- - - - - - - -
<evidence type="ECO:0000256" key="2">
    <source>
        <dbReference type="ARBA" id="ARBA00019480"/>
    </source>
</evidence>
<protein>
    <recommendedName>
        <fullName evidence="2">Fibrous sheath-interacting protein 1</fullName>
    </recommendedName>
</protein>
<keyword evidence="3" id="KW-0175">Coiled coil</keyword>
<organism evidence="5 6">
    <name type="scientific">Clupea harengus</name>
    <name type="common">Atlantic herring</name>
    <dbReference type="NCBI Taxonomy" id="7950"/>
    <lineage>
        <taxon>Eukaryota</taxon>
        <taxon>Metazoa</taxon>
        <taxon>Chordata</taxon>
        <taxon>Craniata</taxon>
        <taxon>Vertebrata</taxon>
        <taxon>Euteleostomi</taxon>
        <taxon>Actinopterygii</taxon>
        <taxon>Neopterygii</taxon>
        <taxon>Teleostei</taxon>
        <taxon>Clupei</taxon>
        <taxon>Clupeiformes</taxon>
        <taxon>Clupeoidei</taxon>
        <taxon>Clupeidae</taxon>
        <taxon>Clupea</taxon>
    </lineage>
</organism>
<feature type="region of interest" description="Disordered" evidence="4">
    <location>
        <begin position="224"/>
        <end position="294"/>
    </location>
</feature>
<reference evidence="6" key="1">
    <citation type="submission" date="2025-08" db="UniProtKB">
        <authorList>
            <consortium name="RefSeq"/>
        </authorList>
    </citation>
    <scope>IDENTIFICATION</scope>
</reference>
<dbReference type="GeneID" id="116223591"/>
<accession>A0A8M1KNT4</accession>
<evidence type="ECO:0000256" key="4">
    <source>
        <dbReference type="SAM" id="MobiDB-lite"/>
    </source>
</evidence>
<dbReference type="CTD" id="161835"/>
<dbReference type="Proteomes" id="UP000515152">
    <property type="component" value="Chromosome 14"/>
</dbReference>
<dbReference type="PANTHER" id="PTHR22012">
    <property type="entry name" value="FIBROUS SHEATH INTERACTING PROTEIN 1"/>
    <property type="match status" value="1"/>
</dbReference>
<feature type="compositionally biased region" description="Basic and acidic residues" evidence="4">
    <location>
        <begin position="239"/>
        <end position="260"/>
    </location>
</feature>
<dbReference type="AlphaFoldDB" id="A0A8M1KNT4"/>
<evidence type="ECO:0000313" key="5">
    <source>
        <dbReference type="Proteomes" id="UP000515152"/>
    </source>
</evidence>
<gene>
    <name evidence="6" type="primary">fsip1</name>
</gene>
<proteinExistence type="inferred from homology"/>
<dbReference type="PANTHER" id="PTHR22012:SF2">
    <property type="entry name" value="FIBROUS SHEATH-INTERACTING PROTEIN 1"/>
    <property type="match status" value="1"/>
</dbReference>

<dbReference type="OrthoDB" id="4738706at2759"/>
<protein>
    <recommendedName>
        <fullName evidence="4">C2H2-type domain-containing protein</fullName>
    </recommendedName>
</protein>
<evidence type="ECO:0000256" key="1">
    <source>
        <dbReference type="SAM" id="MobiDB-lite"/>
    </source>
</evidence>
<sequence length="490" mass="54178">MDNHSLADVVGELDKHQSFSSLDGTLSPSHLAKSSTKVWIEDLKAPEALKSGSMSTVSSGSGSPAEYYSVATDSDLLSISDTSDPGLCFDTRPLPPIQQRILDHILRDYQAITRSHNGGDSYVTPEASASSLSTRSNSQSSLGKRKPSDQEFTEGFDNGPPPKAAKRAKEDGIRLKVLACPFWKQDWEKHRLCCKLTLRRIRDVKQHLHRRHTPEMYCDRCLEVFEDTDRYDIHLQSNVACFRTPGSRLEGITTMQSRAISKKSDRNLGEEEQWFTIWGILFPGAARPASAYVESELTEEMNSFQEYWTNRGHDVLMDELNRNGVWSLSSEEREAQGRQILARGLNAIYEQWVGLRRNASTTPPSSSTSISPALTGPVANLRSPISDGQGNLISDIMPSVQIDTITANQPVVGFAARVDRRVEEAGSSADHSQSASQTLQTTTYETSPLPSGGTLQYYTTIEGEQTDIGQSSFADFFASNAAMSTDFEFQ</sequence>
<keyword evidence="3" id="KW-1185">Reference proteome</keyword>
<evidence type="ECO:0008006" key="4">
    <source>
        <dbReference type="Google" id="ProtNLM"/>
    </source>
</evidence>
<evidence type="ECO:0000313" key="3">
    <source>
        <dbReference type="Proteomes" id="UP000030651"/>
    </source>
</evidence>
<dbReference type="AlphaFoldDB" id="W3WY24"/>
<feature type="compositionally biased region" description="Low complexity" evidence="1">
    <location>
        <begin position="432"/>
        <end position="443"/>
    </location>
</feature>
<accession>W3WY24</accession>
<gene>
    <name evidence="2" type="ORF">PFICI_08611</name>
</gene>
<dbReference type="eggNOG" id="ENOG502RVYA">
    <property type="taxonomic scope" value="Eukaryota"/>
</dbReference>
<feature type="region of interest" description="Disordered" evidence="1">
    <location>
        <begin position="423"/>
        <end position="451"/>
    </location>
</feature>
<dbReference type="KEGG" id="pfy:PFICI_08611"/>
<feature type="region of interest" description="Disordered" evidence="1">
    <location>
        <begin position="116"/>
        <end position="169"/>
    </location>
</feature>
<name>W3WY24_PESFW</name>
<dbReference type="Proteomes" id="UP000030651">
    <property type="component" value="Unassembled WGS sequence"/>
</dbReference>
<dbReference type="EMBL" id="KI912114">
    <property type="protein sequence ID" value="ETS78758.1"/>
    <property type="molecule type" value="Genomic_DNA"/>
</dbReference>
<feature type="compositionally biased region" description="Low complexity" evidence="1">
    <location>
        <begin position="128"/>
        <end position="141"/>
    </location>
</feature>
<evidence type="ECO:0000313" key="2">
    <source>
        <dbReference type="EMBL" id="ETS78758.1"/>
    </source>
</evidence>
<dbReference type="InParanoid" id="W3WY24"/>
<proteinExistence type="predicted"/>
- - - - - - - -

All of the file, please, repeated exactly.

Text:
<evidence type="ECO:0000256" key="2">
    <source>
        <dbReference type="ARBA" id="ARBA00019480"/>
    </source>
</evidence>
<protein>
    <recommendedName>
        <fullName evidence="2">Fibrous sheath-interacting protein 1</fullName>
    </recommendedName>
</protein>
<keyword evidence="3" id="KW-0175">Coiled coil</keyword>
<organism evidence="5 6">
    <name type="scientific">Clupea harengus</name>
    <name type="common">Atlantic herring</name>
    <dbReference type="NCBI Taxonomy" id="7950"/>
    <lineage>
        <taxon>Eukaryota</taxon>
        <taxon>Metazoa</taxon>
        <taxon>Chordata</taxon>
        <taxon>Craniata</taxon>
        <taxon>Vertebrata</taxon>
        <taxon>Euteleostomi</taxon>
        <taxon>Actinopterygii</taxon>
        <taxon>Neopterygii</taxon>
        <taxon>Teleostei</taxon>
        <taxon>Clupei</taxon>
        <taxon>Clupeiformes</taxon>
        <taxon>Clupeoidei</taxon>
        <taxon>Clupeidae</taxon>
        <taxon>Clupea</taxon>
    </lineage>
</organism>
<feature type="region of interest" description="Disordered" evidence="4">
    <location>
        <begin position="224"/>
        <end position="294"/>
    </location>
</feature>
<reference evidence="6" key="1">
    <citation type="submission" date="2025-08" db="UniProtKB">
        <authorList>
            <consortium name="RefSeq"/>
        </authorList>
    </citation>
    <scope>IDENTIFICATION</scope>
</reference>
<dbReference type="GeneID" id="116223591"/>
<accession>A0A8M1KNT4</accession>
<evidence type="ECO:0000256" key="4">
    <source>
        <dbReference type="SAM" id="MobiDB-lite"/>
    </source>
</evidence>
<dbReference type="CTD" id="161835"/>
<dbReference type="Proteomes" id="UP000515152">
    <property type="component" value="Chromosome 14"/>
</dbReference>
<dbReference type="PANTHER" id="PTHR22012">
    <property type="entry name" value="FIBROUS SHEATH INTERACTING PROTEIN 1"/>
    <property type="match status" value="1"/>
</dbReference>
<feature type="compositionally biased region" description="Basic and acidic residues" evidence="4">
    <location>
        <begin position="239"/>
        <end position="260"/>
    </location>
</feature>
<dbReference type="AlphaFoldDB" id="A0A8M1KNT4"/>
<evidence type="ECO:0000313" key="5">
    <source>
        <dbReference type="Proteomes" id="UP000515152"/>
    </source>
</evidence>
<gene>
    <name evidence="6" type="primary">fsip1</name>
</gene>
<proteinExistence type="inferred from homology"/>
<dbReference type="PANTHER" id="PTHR22012:SF2">
    <property type="entry name" value="FIBROUS SHEATH-INTERACTING PROTEIN 1"/>
    <property type="match status" value="1"/>
</dbReference>

<dbReference type="OrthoDB" id="4738706at2759"/>
<protein>
    <recommendedName>
        <fullName evidence="4">C2H2-type domain-containing protein</fullName>
    </recommendedName>
</protein>
<evidence type="ECO:0000256" key="1">
    <source>
        <dbReference type="SAM" id="MobiDB-lite"/>
    </source>
</evidence>
<sequence length="490" mass="54178">MDNHSLADVVGELDKHQSFSSLDGTLSPSHLAKSSTKVWIEDLKAPEALKSGSMSTVSSGSGSPAEYYSVATDSDLLSISDTSDPGLCFDTRPLPPIQQRILDHILRDYQAITRSHNGGDSYVTPEASASSLSTRSNSQSSLGKRKPSDQEFTEGFDNGPPPKAAKRAKEDGIRLKVLACPFWKQDWEKHRLCCKLTLRRIRDVKQHLHRRHTPEMYCDRCLEVFEDTDRYDIHLQSNVACFRTPGSRLEGITTMQSRAISKKSDRNLGEEEQWFTIWGILFPGAARPASAYVESELTEEMNSFQEYWTNRGHDVLMDELNRNGVWSLSSEEREAQGRQILARGLNAIYEQWVGLRRNASTTPPSSSTSISPALTGPVANLRSPISDGQGNLISDIMPSVQIDTITANQPVVGFAARVDRRVEEAGSSADHSQSASQTLQTTTYETSPLPSGGTLQYYTTIEGEQTDIGQSSFADFFASNAAMSTDFEFQ</sequence>
<keyword evidence="3" id="KW-1185">Reference proteome</keyword>
<evidence type="ECO:0008006" key="4">
    <source>
        <dbReference type="Google" id="ProtNLM"/>
    </source>
</evidence>
<evidence type="ECO:0000313" key="3">
    <source>
        <dbReference type="Proteomes" id="UP000030651"/>
    </source>
</evidence>
<dbReference type="AlphaFoldDB" id="W3WY24"/>
<feature type="compositionally biased region" description="Low complexity" evidence="1">
    <location>
        <begin position="432"/>
        <end position="443"/>
    </location>
</feature>
<accession>W3WY24</accession>
<gene>
    <name evidence="2" type="ORF">PFICI_08611</name>
</gene>
<dbReference type="eggNOG" id="ENOG502RVYA">
    <property type="taxonomic scope" value="Eukaryota"/>
</dbReference>
<feature type="region of interest" description="Disordered" evidence="1">
    <location>
        <begin position="423"/>
        <end position="451"/>
    </location>
</feature>
<dbReference type="KEGG" id="pfy:PFICI_08611"/>
<feature type="region of interest" description="Disordered" evidence="1">
    <location>
        <begin position="116"/>
        <end position="169"/>
    </location>
</feature>
<name>W3WY24_PESFW</name>
<dbReference type="Proteomes" id="UP000030651">
    <property type="component" value="Unassembled WGS sequence"/>
</dbReference>
<dbReference type="EMBL" id="KI912114">
    <property type="protein sequence ID" value="ETS78758.1"/>
    <property type="molecule type" value="Genomic_DNA"/>
</dbReference>
<feature type="compositionally biased region" description="Low complexity" evidence="1">
    <location>
        <begin position="128"/>
        <end position="141"/>
    </location>
</feature>
<evidence type="ECO:0000313" key="2">
    <source>
        <dbReference type="EMBL" id="ETS78758.1"/>
    </source>
</evidence>
<dbReference type="InParanoid" id="W3WY24"/>
<proteinExistence type="predicted"/>